How Maritime Injury Law Differs from Other Fields of Law

If you work as a seaman or other type of maritime worker, it’s important to know that there are inherent risks. If you become injured or a loved one is killed during work tasks or while traveling on a water vessel for work you should reach out right away to a reputable maritime injury lawyer. There are particulars about this field of law that it would be helpful to know about if you’re in such a position.

Federal Courts Deal with Maritime Law

In the United States, it’s the federal courts that have jurisdiction when it comes to maritime laws and claims. They would determine which is the appropriate state court in which to file your lawsuit. This body of law makes it possible to bring a lawsuit against multiple parties even if each of these parties contributed minimally to your injuries.

This is a crucial distinction because many states don’t allow for someone to sue more than one party under what’s known as “joint and several liability”.

What is maintenance and cure?

Regardless of the details of the accident that led to the person’s injuries, they will be entitled to what’s called maintenance and cure benefits. The individual would be eligible for this only if it occurred while they were working. Maintenance is what would cover their necessary daily living expenses like utilities, rent/mortgage, and food. It doesn’t cover insurance, gas for a vehicle, cable for television, or their Internet. Cure would cover their medical expenses that are related to their injury and last as long as they’re in recovery, including but not limited to rehabilitation, medication, and visits to the doctor.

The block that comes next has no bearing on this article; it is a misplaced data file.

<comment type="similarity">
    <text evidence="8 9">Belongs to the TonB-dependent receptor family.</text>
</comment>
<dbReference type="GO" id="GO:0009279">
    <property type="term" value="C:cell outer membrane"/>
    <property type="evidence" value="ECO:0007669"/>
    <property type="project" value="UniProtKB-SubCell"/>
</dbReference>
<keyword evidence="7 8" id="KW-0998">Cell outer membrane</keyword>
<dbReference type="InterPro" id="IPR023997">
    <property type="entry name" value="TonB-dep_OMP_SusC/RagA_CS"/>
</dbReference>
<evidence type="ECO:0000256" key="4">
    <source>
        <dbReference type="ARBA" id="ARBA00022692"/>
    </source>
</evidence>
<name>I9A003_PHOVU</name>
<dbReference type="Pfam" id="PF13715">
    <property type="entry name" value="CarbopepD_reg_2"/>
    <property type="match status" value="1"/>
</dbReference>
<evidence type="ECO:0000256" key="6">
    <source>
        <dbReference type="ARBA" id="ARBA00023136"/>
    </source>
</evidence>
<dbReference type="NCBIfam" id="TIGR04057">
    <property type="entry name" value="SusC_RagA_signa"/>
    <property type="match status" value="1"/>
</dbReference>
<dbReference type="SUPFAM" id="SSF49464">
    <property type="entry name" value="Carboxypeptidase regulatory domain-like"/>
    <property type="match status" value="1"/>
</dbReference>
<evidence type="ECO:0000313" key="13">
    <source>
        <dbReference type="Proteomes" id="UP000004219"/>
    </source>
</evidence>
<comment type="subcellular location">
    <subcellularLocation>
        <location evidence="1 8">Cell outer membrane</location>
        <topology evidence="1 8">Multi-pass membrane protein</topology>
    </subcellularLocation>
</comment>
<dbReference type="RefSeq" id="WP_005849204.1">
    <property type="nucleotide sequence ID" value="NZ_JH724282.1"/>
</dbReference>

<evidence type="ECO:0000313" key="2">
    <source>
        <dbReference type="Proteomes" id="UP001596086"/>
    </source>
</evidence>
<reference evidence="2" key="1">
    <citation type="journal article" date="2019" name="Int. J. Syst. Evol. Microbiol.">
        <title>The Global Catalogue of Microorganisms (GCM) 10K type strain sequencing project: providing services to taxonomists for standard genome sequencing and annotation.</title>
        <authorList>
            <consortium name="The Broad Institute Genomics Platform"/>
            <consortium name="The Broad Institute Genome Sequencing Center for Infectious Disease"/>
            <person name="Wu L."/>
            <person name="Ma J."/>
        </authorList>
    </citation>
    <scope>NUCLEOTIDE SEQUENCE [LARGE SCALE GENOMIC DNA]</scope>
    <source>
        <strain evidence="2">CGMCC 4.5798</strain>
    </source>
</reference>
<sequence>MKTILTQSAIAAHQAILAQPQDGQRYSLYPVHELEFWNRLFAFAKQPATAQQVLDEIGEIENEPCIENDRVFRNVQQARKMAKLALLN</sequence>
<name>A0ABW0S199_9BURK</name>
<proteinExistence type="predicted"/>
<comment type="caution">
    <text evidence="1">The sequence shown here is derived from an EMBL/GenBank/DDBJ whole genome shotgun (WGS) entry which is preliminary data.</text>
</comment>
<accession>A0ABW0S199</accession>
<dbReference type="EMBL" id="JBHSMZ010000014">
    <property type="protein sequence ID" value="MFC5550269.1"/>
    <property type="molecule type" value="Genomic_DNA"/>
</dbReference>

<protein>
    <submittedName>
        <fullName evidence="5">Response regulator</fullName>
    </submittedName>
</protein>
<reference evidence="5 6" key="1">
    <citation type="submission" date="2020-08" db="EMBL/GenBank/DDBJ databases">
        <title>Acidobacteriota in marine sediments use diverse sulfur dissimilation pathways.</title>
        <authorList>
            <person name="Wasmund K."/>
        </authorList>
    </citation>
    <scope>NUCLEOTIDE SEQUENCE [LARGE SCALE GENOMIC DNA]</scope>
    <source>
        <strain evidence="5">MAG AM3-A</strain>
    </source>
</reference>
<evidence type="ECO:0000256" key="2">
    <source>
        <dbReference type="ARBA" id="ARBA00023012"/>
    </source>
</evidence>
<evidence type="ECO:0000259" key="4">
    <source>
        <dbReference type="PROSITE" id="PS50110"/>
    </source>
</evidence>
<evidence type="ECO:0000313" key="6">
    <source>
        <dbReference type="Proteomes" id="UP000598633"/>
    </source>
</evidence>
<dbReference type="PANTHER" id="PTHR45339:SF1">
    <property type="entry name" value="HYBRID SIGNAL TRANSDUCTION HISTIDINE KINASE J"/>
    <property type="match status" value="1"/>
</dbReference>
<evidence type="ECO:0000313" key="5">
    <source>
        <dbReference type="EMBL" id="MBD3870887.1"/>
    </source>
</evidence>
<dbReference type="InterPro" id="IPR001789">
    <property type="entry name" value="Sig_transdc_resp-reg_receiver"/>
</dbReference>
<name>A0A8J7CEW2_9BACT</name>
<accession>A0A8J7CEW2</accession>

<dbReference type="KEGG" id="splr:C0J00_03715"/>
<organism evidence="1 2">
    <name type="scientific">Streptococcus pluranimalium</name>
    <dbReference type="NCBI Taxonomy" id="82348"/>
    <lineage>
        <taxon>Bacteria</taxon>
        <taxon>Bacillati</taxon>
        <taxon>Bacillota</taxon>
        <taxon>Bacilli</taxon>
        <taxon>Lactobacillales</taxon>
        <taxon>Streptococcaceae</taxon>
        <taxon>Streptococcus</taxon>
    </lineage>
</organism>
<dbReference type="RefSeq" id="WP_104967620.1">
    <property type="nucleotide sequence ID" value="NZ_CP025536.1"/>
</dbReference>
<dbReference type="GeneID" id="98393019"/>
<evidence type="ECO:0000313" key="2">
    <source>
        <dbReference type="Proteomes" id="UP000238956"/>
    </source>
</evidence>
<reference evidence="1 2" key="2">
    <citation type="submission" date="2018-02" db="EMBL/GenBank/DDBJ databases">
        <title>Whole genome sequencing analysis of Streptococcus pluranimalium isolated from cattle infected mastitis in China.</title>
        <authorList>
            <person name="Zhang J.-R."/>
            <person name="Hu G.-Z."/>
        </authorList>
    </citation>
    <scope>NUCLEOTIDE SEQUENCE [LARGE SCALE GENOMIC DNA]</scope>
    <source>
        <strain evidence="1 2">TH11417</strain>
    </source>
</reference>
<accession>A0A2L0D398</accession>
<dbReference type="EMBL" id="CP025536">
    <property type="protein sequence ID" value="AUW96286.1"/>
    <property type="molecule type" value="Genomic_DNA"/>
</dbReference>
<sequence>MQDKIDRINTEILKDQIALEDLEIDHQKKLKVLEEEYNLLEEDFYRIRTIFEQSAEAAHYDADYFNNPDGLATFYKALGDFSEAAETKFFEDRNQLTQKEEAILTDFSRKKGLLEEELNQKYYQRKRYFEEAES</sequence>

Acts Related to Maritime Law

Some of the more well-known acts in maritime law are The Longshore and Harbor Workers’ Compensation Act, the Jones Act, and the Death on High Seas Act.

With the Jones Act, it’s necessary to prove that your injuries are the result of negligence by another party and that it occurred while performing work duties.

The Longshore and Harbor Workers’ Compensation Act is comparable to the general workers’ compensation program as it provides compensation to those workers who become injured while they’re working on a vessel in navigable waters or if they’re on or around adjoining areas to these waters.

The Death on High Seas Act requires a spouse, child, dependant relative, or representative of one of the above to file a claim on behalf of a worker who died due to negligence, wrongful act, or default while more than 3 miles from the shores of the United States and its territories.

These concepts and much more about maritime injury law can be confusing and frustrating. This is why it’s in your best interest to go with a trusted maritime injury lawyer who can assist you with these matters with their expertise, knowledge, and compassion.